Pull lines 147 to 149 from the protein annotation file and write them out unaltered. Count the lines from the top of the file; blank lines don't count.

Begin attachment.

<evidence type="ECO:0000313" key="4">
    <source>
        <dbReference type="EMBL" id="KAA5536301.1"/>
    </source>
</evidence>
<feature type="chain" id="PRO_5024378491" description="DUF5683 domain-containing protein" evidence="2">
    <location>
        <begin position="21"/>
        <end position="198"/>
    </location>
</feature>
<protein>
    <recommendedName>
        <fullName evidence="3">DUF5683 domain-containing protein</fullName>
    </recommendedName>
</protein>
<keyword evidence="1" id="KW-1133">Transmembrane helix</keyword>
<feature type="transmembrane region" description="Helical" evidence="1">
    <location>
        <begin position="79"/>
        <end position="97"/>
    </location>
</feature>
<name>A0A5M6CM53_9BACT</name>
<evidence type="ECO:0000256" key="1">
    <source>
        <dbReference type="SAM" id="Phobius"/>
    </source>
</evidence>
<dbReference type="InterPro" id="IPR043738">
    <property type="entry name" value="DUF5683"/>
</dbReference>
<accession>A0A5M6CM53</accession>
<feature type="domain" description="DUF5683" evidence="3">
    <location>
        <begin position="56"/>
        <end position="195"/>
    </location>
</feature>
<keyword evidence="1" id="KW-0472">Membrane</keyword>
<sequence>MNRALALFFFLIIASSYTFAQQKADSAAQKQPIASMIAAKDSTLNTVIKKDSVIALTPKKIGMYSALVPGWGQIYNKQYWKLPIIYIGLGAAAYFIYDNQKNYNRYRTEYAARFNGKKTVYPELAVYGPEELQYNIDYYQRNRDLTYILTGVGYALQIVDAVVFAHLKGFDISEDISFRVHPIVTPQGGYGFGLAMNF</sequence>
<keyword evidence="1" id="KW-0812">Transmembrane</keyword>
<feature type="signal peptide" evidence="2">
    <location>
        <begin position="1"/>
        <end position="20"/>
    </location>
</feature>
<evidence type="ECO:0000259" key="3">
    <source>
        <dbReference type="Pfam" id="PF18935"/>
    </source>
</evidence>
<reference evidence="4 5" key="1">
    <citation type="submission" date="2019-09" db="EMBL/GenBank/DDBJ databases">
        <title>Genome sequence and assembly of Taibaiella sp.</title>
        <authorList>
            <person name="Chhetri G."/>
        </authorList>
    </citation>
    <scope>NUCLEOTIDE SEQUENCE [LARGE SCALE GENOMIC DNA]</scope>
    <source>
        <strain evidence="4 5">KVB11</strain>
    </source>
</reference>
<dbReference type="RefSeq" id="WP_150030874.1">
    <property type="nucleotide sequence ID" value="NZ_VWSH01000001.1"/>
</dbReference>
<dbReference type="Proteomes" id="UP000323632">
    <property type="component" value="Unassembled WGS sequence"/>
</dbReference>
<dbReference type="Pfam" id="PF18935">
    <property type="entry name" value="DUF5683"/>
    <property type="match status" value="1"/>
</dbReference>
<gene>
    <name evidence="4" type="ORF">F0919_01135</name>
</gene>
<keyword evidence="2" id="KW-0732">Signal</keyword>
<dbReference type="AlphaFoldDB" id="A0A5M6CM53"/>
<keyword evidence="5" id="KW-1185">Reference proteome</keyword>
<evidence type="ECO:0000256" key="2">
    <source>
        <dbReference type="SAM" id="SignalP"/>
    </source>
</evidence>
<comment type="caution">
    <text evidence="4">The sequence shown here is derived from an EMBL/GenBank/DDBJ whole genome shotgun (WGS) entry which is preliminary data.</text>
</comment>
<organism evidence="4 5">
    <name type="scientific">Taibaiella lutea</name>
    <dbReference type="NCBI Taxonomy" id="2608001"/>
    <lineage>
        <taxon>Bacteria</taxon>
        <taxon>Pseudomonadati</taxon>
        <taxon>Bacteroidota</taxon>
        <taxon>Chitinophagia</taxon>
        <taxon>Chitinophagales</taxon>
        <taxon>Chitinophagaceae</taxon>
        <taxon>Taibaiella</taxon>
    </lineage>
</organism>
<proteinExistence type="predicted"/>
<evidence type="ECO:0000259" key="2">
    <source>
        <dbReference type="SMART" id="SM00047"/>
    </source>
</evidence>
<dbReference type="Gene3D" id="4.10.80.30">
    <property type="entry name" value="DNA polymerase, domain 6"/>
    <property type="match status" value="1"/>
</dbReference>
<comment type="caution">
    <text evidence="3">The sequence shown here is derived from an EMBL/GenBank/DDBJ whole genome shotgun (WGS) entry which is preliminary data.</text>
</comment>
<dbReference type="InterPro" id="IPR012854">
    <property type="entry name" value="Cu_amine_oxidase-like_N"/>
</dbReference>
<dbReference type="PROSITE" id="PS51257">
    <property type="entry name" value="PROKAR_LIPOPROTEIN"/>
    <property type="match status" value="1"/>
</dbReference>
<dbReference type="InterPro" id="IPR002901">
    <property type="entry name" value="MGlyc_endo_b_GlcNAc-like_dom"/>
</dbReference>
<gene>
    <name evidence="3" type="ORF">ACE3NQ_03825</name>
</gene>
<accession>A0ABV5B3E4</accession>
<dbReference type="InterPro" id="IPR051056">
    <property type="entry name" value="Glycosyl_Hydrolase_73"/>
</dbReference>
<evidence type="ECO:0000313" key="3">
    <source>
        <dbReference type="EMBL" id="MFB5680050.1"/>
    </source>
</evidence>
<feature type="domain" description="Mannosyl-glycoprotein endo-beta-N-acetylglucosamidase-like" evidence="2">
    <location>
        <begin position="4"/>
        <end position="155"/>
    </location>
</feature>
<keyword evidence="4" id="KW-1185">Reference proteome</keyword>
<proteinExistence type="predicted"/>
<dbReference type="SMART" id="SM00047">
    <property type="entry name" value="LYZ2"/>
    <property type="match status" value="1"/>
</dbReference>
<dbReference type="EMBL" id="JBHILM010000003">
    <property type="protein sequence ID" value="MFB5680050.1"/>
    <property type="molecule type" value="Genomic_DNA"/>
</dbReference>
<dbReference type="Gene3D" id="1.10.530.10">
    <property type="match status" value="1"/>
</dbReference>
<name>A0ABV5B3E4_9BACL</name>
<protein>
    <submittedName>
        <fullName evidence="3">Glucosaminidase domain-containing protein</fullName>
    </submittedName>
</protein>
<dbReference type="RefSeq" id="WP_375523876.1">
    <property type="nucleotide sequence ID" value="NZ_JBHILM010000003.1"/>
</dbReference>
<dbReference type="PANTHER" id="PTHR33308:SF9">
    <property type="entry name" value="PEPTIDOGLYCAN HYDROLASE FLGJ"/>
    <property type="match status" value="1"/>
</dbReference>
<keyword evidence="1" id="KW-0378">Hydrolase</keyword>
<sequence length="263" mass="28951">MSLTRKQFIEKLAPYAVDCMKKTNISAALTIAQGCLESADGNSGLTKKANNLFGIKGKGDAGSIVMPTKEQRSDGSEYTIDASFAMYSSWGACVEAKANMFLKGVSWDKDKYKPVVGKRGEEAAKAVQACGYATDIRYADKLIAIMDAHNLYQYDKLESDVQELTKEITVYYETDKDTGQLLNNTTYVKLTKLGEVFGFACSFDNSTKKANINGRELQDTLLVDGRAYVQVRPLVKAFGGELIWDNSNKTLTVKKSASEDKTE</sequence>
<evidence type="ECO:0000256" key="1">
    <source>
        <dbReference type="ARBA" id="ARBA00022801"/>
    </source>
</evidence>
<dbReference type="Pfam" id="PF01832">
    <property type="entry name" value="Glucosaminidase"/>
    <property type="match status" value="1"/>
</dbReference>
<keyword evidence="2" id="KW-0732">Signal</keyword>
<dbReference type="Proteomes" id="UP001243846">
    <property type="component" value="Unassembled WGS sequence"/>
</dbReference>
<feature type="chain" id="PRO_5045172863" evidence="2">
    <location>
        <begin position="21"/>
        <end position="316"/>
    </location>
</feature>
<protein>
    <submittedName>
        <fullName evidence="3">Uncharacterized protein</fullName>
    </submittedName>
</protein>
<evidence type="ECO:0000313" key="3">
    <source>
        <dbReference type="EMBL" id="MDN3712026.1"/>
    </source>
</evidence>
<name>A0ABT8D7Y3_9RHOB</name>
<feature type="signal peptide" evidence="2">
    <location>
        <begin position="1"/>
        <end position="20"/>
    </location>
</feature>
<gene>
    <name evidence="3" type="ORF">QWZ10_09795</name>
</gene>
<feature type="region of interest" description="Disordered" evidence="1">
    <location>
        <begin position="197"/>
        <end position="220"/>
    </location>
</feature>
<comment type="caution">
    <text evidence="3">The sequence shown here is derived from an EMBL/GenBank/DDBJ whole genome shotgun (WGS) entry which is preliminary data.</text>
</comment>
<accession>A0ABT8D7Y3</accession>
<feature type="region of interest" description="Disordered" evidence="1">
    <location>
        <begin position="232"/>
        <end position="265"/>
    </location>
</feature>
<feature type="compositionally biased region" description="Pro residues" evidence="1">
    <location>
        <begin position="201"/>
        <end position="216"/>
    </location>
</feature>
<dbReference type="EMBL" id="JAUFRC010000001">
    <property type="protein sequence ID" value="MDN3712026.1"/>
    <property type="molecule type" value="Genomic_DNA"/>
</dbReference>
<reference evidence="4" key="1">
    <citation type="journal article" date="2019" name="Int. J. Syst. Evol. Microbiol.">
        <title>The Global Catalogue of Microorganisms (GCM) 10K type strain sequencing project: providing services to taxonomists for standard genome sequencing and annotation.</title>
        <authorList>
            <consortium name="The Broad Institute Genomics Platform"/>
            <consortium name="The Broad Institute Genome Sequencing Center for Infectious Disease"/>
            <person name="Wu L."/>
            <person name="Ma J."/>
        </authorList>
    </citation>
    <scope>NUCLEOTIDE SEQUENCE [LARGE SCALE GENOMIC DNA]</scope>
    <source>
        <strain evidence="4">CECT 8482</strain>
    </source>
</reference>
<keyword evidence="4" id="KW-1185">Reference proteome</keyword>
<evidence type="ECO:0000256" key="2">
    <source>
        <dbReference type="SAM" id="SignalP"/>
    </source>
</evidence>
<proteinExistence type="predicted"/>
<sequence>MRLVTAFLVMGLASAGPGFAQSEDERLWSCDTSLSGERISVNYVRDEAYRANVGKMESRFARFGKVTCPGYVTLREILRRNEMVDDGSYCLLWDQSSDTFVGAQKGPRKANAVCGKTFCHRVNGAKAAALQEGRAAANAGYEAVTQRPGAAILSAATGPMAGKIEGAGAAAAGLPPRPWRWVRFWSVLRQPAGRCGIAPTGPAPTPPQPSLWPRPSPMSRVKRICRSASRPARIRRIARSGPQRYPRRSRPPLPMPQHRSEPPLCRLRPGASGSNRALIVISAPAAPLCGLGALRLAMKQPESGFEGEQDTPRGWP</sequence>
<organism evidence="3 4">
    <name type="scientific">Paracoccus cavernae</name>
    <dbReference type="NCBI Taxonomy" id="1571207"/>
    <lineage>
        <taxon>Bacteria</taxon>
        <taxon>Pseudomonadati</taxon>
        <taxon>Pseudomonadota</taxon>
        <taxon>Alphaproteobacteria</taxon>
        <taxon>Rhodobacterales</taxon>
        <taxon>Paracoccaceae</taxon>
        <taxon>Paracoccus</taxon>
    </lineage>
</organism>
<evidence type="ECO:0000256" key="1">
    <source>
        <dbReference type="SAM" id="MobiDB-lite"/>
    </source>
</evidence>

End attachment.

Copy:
    <property type="entry name" value="LYZ2"/>
    <property type="match status" value="1"/>
</dbReference>